Choosing a generator isn’t an easy task. A lot can go wrong if you neglect your research and you might even end up buying a product that doesn’t suit your needs – perhaps with the wrong neutral type.
First, Don’t Panic!
You don’t have to return your generator just yet! Follow this article and see how easy it can be to bond and unbond your generator’s neutral.
Precaution: Always turn off the generator, disconnect the spark plug wire and ensure that the generator has cooled down before making any changes to it.
Converting a Bonded Neutral to a Floating Neutral
Why or When do I Need This Conversion?
First things first, why or when would you need to convert from a bonded to a floating neutral?
Let’s consider that you have a generator with a bonded neutral. You want to connect this generator to a system that already has a bonded neutral e.g., a home electrical panel. For this connection, you have a transfer switch that does not transfer the neutral.
According to the safety standards of NEC article 250, the neutral must be grounded once, but no more than once.
This leaves you in a complex situation. You can’t force the transfer switch to transfer the neutral, nor is it financially advisable to go out and buy a new generator.
However, you can modify the neutral connections of your generator to comply with the safety regulations!
Before proceeding, you must do a little bit of research on your own to find the exact location of the generator connections and identify the neutral and the ground. The best way to do so is to consult the manufacturer’s manual.
If such information is not available in the manual, contact the manufacturer or consult a licensed electrician.
Once you have identified these connections, follow these steps to float the neutral.
Tools required: A screwdriver or a wrench, and an electrical insulation tape.
- Once you have identified the neutral and the ground connections, locate the bonded jumper wire.
- Using a screwdriver or a wrench, remove the screw or bolt from either one of the neutral or the ground connections and disconnect the bonded jumper wire from it.
- Keep the respective ground or neutral connection intact and tighten the bolt.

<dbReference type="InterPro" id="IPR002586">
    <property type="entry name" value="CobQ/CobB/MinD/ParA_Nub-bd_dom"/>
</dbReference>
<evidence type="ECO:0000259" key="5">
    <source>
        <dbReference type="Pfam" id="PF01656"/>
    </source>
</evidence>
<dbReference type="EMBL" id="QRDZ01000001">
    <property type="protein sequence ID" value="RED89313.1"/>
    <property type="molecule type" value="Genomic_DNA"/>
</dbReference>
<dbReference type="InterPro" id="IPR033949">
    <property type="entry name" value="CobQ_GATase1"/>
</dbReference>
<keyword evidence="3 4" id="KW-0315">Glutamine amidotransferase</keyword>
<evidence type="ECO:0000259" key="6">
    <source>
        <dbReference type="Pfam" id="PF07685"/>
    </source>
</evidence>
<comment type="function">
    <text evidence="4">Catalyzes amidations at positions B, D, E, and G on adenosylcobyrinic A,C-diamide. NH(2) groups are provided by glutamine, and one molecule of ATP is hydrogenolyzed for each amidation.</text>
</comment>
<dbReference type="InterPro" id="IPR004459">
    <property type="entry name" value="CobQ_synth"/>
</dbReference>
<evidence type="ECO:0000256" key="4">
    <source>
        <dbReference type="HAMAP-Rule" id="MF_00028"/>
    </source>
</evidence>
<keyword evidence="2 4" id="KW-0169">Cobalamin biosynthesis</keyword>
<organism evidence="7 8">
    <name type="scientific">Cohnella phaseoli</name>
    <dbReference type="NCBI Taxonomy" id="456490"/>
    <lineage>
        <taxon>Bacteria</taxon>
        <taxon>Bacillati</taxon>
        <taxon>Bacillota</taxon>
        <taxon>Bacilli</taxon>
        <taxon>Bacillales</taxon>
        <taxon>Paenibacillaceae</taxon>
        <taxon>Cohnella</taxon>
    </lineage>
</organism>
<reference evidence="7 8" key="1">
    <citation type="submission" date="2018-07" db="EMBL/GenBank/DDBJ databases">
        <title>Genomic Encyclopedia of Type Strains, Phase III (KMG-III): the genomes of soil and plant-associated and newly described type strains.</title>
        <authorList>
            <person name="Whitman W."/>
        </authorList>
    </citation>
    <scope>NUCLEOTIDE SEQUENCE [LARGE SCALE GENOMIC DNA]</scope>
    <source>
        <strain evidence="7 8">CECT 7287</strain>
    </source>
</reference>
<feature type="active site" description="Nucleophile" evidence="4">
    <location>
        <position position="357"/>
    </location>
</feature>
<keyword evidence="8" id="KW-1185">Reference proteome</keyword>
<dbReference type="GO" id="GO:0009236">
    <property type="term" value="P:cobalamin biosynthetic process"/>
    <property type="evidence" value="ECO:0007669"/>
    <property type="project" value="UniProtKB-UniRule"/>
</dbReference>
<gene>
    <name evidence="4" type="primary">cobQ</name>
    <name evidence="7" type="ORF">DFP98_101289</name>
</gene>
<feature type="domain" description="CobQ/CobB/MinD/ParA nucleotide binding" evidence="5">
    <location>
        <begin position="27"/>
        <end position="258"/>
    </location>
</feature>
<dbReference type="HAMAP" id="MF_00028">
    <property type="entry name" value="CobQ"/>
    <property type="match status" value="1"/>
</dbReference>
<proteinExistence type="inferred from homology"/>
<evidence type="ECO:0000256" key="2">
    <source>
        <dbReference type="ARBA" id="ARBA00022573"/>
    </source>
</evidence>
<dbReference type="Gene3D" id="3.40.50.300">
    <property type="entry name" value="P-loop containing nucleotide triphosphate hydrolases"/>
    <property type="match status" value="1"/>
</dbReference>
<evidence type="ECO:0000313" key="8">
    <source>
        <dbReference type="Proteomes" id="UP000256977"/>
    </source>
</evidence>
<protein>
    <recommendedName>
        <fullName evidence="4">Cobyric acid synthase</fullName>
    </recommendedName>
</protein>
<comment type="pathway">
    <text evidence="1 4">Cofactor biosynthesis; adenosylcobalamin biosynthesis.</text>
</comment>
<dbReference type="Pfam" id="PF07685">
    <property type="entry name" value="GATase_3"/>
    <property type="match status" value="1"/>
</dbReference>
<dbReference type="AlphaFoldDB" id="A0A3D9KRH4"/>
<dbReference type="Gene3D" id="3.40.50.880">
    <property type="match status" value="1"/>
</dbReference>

- Wrap electrical insulation tape around the open end of the bonding jumper wire so that it does not pose a safety hazard.
- After the modification, put a label on the generator which clearly indicates the changes made, so that you don’t forget it in case you want to use it for any other application in the future.
Please note that if your generator is equipped with GFCI receptacles, removing the bonded neutral may not allow their proper operation. Therefore, it is advised to always keep the jumper wire in case it is needed for future use.
Converting a Floating Neutral to a Bonded Neutral
Why or When do I Need This Conversion?
Let’s now assume the opposite scenario. You have a generator that has a floating neutral and you want to connect it to your home’s electrical panel, using a transfer switch that transfers the neutral. Per NEC 250 article, its neutral must be grounded at least once – but it isn’t!
Example number 2: Consider using a floating neutral generator at a construction site to power tools and other equipment, connected via supply cords and plugs.
Such a system, according to the NEC, is considered a “separately derived” system, which must have its neutral bonded to the ground. However, you are stuck with an unbond, floating neutral generator. What now?
It’s time to get your tools and bond the neutral!
Tools Required: Screwdriver or a wrench and a jumper wire.
- Locate and identify the neutral and the ground connections on the generator as explained previously.
- Once the connections are identified, insert a jumper wire between the neutral and the ground connections.
- Using a wrench or a screwdriver, remove the screw or bolt from both the neutral and the ground connections.
- Insert the bonding jumper wire into the connections.
- Tighten the screws or bolts again.
- Once the conversion is done, put a label on the generator which clearly indicates the changes made.
Buying a generator can be confusing, as different applications may require a different type of neutral.
Therefore, one must invest time to understand the differences between a bonded and a floating neutral generator, to understand which is more suitable for them.
In case you are stuck with the wrong neutral type, follow the instructions in this article. However, do remember that any modification to the generator connections should only be done by a licensed electrician.